When Tendar Tsering was 12 years old, he left his family in Tibet. He traveled over a thousand miles and crossed the Himalayas to study in India. He has not seen his family since 1997
I could call my family in Tibet two times a year, but they couldn’t call me. There is no international outgoing call service in most of Tibet. It is a forbidden region.
Sometimes I could reach them. It took hours of trying over and over again. But most of the time, I heard: “Duibuqi, ni de dianhua buzai choe.” Your call is not reachable
Whenever we spoke on the phone, I sensed that both of my parents were living in agony and regret. My mother would often apologize to me for sending me away to an unknown country. She would always sob. Her tears reminded me that the pain in her heart was still an open wound. Knowing my tears would be like rubbing salt into her wound, I held them back. But often I cried in silence, lying on my bed, drowning myself with tears.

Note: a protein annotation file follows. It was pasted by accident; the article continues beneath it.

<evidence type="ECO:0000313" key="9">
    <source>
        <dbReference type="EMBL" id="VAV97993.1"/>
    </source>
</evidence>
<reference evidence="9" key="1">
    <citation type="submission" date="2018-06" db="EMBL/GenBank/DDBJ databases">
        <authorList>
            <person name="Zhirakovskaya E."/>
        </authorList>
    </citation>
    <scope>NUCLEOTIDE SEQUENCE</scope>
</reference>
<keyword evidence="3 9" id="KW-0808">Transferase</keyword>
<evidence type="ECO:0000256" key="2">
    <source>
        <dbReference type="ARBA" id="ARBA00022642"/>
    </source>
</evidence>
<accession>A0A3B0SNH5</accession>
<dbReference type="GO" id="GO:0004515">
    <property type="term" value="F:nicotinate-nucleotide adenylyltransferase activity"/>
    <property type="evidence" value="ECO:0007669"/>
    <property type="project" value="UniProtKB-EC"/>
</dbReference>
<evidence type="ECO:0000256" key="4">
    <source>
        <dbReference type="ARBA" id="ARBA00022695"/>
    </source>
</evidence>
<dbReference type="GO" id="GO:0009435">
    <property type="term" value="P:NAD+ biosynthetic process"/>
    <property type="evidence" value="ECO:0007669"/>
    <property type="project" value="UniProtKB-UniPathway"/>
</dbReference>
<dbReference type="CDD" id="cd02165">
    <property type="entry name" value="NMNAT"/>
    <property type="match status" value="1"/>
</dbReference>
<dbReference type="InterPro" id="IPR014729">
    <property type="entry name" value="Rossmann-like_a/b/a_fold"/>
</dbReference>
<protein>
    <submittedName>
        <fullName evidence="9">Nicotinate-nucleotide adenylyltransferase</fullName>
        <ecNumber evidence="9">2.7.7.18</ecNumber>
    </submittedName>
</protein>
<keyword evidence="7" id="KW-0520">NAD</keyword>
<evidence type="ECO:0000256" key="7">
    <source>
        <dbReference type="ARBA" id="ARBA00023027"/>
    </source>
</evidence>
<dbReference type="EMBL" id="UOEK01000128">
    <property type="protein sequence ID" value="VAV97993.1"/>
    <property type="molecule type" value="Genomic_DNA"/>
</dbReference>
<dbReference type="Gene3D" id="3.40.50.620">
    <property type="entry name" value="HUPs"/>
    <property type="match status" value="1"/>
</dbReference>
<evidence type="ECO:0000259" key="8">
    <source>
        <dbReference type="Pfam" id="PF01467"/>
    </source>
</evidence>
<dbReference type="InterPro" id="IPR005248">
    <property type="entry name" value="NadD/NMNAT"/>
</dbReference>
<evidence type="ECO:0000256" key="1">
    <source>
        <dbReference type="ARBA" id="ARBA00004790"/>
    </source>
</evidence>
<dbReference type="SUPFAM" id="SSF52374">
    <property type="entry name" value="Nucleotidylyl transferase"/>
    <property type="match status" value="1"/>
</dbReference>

Since 2010, things have become different. In all those years when I couldn’t reach my parents on the phone, I never dreamed of the day we could do a video chat. Once we had free, cross-platform instant messaging applications, we were able to talk regularly. I told my family to seek training on how to go online. Then they could video chat with their long-lost son.
For days, I was glued to my bed. Soon my family and I would meet face-to-face via video chat. I combed my hair with my fingers. I washed my face. With my best clothes on, my laptop on my lap, I waited for my parents to come online.Read The Full Article